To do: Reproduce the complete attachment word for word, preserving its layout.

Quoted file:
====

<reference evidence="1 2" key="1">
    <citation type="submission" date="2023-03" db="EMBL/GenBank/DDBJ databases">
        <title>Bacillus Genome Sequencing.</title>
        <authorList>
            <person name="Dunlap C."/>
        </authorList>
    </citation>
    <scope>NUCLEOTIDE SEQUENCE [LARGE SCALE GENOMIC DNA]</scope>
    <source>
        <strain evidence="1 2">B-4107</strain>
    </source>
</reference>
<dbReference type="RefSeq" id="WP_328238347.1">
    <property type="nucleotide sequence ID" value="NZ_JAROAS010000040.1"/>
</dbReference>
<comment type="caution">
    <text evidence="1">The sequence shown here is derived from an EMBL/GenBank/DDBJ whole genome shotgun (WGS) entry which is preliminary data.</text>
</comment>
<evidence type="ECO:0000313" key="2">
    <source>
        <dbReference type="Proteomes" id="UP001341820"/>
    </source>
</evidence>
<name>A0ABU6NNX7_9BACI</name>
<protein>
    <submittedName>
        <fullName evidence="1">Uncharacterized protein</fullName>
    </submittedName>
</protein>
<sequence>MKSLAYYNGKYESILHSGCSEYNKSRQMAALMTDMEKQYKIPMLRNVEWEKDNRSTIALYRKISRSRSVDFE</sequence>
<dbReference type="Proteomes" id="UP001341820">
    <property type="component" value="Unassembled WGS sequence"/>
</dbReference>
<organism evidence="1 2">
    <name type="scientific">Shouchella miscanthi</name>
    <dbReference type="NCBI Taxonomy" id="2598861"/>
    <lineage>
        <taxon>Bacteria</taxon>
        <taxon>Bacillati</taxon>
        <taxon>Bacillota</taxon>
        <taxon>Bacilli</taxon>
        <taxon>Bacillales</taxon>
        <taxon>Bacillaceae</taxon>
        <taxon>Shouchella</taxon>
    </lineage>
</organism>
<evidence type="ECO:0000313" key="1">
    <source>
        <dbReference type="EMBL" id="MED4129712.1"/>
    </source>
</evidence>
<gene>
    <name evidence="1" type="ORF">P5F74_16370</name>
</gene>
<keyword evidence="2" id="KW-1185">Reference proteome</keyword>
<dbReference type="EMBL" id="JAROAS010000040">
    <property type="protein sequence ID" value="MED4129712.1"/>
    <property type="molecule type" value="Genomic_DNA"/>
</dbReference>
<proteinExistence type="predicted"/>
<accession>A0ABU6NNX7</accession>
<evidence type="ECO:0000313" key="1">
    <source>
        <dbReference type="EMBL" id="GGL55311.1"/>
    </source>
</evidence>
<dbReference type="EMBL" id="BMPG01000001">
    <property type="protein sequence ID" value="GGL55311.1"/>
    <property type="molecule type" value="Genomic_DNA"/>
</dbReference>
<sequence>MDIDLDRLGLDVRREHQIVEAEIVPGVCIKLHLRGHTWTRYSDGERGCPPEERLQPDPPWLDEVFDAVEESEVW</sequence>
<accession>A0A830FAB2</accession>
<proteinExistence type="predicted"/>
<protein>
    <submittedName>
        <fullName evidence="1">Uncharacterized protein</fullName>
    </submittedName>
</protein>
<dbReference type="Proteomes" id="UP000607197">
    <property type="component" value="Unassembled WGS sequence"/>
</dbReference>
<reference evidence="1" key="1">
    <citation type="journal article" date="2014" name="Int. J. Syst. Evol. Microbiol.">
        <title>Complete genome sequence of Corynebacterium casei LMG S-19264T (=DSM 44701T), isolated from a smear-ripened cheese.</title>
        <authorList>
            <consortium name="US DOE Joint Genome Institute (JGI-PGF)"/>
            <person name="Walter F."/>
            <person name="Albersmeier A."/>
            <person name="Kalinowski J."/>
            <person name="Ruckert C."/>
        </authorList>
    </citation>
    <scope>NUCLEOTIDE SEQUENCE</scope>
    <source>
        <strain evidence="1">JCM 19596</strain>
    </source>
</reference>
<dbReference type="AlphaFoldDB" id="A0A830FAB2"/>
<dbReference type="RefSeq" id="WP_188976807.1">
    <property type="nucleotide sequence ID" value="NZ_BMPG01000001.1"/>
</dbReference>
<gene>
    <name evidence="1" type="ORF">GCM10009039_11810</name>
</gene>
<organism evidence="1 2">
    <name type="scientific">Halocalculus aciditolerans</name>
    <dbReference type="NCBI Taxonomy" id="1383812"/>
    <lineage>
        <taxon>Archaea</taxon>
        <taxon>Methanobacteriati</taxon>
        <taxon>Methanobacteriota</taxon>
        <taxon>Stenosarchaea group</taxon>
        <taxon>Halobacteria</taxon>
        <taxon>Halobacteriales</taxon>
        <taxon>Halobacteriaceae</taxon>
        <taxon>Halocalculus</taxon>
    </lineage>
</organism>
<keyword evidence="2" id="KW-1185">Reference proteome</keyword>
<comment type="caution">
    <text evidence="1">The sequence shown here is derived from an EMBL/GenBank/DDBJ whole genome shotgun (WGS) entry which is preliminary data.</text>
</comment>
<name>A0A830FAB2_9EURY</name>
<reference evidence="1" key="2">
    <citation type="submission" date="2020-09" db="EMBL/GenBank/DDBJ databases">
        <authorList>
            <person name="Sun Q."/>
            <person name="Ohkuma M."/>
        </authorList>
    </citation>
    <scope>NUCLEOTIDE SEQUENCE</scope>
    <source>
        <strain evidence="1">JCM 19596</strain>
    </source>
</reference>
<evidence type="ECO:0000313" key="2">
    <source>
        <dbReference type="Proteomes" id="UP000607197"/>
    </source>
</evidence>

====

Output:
<reference evidence="1 2" key="1">
    <citation type="submission" date="2023-03" db="EMBL/GenBank/DDBJ databases">
        <title>Bacillus Genome Sequencing.</title>
        <authorList>
            <person name="Dunlap C."/>
        </authorList>
    </citation>
    <scope>NUCLEOTIDE SEQUENCE [LARGE SCALE GENOMIC DNA]</scope>
    <source>
        <strain evidence="1 2">B-4107</strain>
    </source>
</reference>
<dbReference type="RefSeq" id="WP_328238347.1">
    <property type="nucleotide sequence ID" value="NZ_JAROAS010000040.1"/>
</dbReference>
<comment type="caution">
    <text evidence="1">The sequence shown here is derived from an EMBL/GenBank/DDBJ whole genome shotgun (WGS) entry which is preliminary data.</text>
</comment>
<evidence type="ECO:0000313" key="2">
    <source>
        <dbReference type="Proteomes" id="UP001341820"/>
    </source>
</evidence>
<name>A0ABU6NNX7_9BACI</name>
<protein>
    <submittedName>
        <fullName evidence="1">Uncharacterized protein</fullName>
    </submittedName>
</protein>
<sequence>MKSLAYYNGKYESILHSGCSEYNKSRQMAALMTDMEKQYKIPMLRNVEWEKDNRSTIALYRKISRSRSVDFE</sequence>
<dbReference type="Proteomes" id="UP001341820">
    <property type="component" value="Unassembled WGS sequence"/>
</dbReference>
<organism evidence="1 2">
    <name type="scientific">Shouchella miscanthi</name>
    <dbReference type="NCBI Taxonomy" id="2598861"/>
    <lineage>
        <taxon>Bacteria</taxon>
        <taxon>Bacillati</taxon>
        <taxon>Bacillota</taxon>
        <taxon>Bacilli</taxon>
        <taxon>Bacillales</taxon>
        <taxon>Bacillaceae</taxon>
        <taxon>Shouchella</taxon>
    </lineage>
</organism>
<evidence type="ECO:0000313" key="1">
    <source>
        <dbReference type="EMBL" id="MED4129712.1"/>
    </source>
</evidence>
<gene>
    <name evidence="1" type="ORF">P5F74_16370</name>
</gene>
<keyword evidence="2" id="KW-1185">Reference proteome</keyword>
<dbReference type="EMBL" id="JAROAS010000040">
    <property type="protein sequence ID" value="MED4129712.1"/>
    <property type="molecule type" value="Genomic_DNA"/>
</dbReference>
<proteinExistence type="predicted"/>
<accession>A0ABU6NNX7</accession>
<evidence type="ECO:0000313" key="1">
    <source>
        <dbReference type="EMBL" id="GGL55311.1"/>
    </source>
</evidence>
<dbReference type="EMBL" id="BMPG01000001">
    <property type="protein sequence ID" value="GGL55311.1"/>
    <property type="molecule type" value="Genomic_DNA"/>
</dbReference>
<sequence>MDIDLDRLGLDVRREHQIVEAEIVPGVCIKLHLRGHTWTRYSDGERGCPPEERLQPDPPWLDEVFDAVEESEVW</sequence>
<accession>A0A830FAB2</accession>
<proteinExistence type="predicted"/>
<protein>
    <submittedName>
        <fullName evidence="1">Uncharacterized protein</fullName>
    </submittedName>
</protein>
<dbReference type="Proteomes" id="UP000607197">
    <property type="component" value="Unassembled WGS sequence"/>
</dbReference>
<reference evidence="1" key="1">
    <citation type="journal article" date="2014" name="Int. J. Syst. Evol. Microbiol.">
        <title>Complete genome sequence of Corynebacterium casei LMG S-19264T (=DSM 44701T), isolated from a smear-ripened cheese.</title>
        <authorList>
            <consortium name="US DOE Joint Genome Institute (JGI-PGF)"/>
            <person name="Walter F."/>
            <person name="Albersmeier A."/>
            <person name="Kalinowski J."/>
            <person name="Ruckert C."/>
        </authorList>
    </citation>
    <scope>NUCLEOTIDE SEQUENCE</scope>
    <source>
        <strain evidence="1">JCM 19596</strain>
    </source>
</reference>
<dbReference type="AlphaFoldDB" id="A0A830FAB2"/>
<dbReference type="RefSeq" id="WP_188976807.1">
    <property type="nucleotide sequence ID" value="NZ_BMPG01000001.1"/>
</dbReference>
<gene>
    <name evidence="1" type="ORF">GCM10009039_11810</name>
</gene>
<organism evidence="1 2">
    <name type="scientific">Halocalculus aciditolerans</name>
    <dbReference type="NCBI Taxonomy" id="1383812"/>
    <lineage>
        <taxon>Archaea</taxon>
        <taxon>Methanobacteriati</taxon>
        <taxon>Methanobacteriota</taxon>
        <taxon>Stenosarchaea group</taxon>
        <taxon>Halobacteria</taxon>
        <taxon>Halobacteriales</taxon>
        <taxon>Halobacteriaceae</taxon>
        <taxon>Halocalculus</taxon>
    </lineage>
</organism>
<keyword evidence="2" id="KW-1185">Reference proteome</keyword>
<comment type="caution">
    <text evidence="1">The sequence shown here is derived from an EMBL/GenBank/DDBJ whole genome shotgun (WGS) entry which is preliminary data.</text>
</comment>
<name>A0A830FAB2_9EURY</name>
<reference evidence="1" key="2">
    <citation type="submission" date="2020-09" db="EMBL/GenBank/DDBJ databases">
        <authorList>
            <person name="Sun Q."/>
            <person name="Ohkuma M."/>
        </authorList>
    </citation>
    <scope>NUCLEOTIDE SEQUENCE</scope>
    <source>
        <strain evidence="1">JCM 19596</strain>
    </source>
</reference>
<evidence type="ECO:0000313" key="2">
    <source>
        <dbReference type="Proteomes" id="UP000607197"/>
    </source>
</evidence>